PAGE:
Commissioners discuss free parking, trail plans, Clancy Park improvements

Traverse City Mayor Michael Estes presents Jane Hayes with the 2014 Sara Hardy Humanitarian Award.

The Boardman Lake trail could soon be connected to a new public boardwalk.

Traverse City commissioners committed to provide matching funds in the event a grant is secured for the Boardman River Boardwalk project.

The Michigan Natural Resources Trust Fund grant would provide more than $255k of support for the project.

The Boardman River Boardwalk project would give the public a new boardwalk on the southwest bank of the river, from the Eighth Street Bridge down to the current Boardman Lake trail.

Commissioners say connecting the trails would benefit the community.

â??It's one of those connections that you need or else it's just kind of lost or wasted because you can't get from one point to the other,â?? said Commissioner Barbara Budros. â??It would connect the whole area around Boardman Lake with downtown which would be very valuable.â??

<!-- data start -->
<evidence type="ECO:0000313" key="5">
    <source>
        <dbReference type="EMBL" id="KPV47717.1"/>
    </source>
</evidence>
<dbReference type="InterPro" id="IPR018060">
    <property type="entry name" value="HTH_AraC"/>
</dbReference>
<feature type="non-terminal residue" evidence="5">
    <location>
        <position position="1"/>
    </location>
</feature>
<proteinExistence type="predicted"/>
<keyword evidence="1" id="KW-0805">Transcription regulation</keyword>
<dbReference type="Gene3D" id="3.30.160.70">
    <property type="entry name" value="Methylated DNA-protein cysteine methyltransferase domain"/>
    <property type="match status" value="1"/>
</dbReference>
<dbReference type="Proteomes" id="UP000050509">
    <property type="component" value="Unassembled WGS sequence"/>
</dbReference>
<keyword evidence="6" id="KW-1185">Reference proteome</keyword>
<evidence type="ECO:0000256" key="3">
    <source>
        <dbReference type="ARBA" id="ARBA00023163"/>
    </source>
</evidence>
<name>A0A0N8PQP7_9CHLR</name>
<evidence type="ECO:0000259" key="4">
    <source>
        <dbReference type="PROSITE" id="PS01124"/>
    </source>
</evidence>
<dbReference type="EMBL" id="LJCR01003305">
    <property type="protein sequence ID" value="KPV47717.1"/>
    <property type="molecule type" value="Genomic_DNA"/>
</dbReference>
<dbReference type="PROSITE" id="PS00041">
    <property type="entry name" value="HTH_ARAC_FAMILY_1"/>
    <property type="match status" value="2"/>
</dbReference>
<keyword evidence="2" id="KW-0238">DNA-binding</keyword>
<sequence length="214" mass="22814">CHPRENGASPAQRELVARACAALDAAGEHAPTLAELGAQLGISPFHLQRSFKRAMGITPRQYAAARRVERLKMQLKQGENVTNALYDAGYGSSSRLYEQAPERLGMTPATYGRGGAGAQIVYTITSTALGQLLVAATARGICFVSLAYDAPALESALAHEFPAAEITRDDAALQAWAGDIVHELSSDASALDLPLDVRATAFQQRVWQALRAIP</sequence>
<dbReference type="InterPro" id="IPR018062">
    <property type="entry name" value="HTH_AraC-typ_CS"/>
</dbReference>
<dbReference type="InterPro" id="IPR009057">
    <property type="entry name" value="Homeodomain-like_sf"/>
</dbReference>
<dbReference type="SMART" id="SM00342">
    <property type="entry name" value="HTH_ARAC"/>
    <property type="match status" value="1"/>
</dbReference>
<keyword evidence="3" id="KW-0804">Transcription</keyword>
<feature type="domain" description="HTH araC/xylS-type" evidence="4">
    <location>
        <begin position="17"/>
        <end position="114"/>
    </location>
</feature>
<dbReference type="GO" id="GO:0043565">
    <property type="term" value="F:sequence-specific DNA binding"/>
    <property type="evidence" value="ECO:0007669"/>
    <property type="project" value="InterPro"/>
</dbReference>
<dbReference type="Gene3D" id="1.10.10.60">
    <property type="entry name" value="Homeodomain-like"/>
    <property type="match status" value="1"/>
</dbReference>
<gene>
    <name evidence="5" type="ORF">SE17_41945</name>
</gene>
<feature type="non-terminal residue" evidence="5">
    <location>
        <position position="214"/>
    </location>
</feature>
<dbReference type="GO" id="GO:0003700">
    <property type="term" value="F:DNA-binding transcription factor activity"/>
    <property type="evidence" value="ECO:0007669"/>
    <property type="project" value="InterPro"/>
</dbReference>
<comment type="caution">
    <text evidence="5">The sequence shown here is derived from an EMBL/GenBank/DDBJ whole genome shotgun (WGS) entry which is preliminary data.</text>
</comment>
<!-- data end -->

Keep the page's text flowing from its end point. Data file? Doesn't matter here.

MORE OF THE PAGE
A few people who live nearby raised concerns over privacy, saying if the boardwalk is constructed, they would like to see 'no trespassing' signs posted.

Free parking will only be available half of the year in the Larry C. Hardy parking deck.

Previously, the ramp was free weeknights after five p.m. as well as weekends from September through May. Commissioners voted to chisel that down by three months, meaning you'll have to pay from May through October.

Commissioners are also taking steps to make improvements to Clancy Park.

The Michigan Recreation Passport grant would give the city $35k for the project.

Improvements would include park walkways, bike racks, and a new play structure.

The city will provide matching funds if the grant is awarded.

Residents say the changes are needed, but want to make sure they are well planned out.

Mayor Michael Estes presented the Sara Hardy Humanitarian Award to Jane Hayes Monday night. Hayes is now retired, but has devoted much of her life to social work. She was an associate professor at Grand Valley State University.

The award is named in honor of Sara Hardy, best known for drafting the ordinance for the new Human Rights Commission in 1970. She established the commission and served two terms on its board.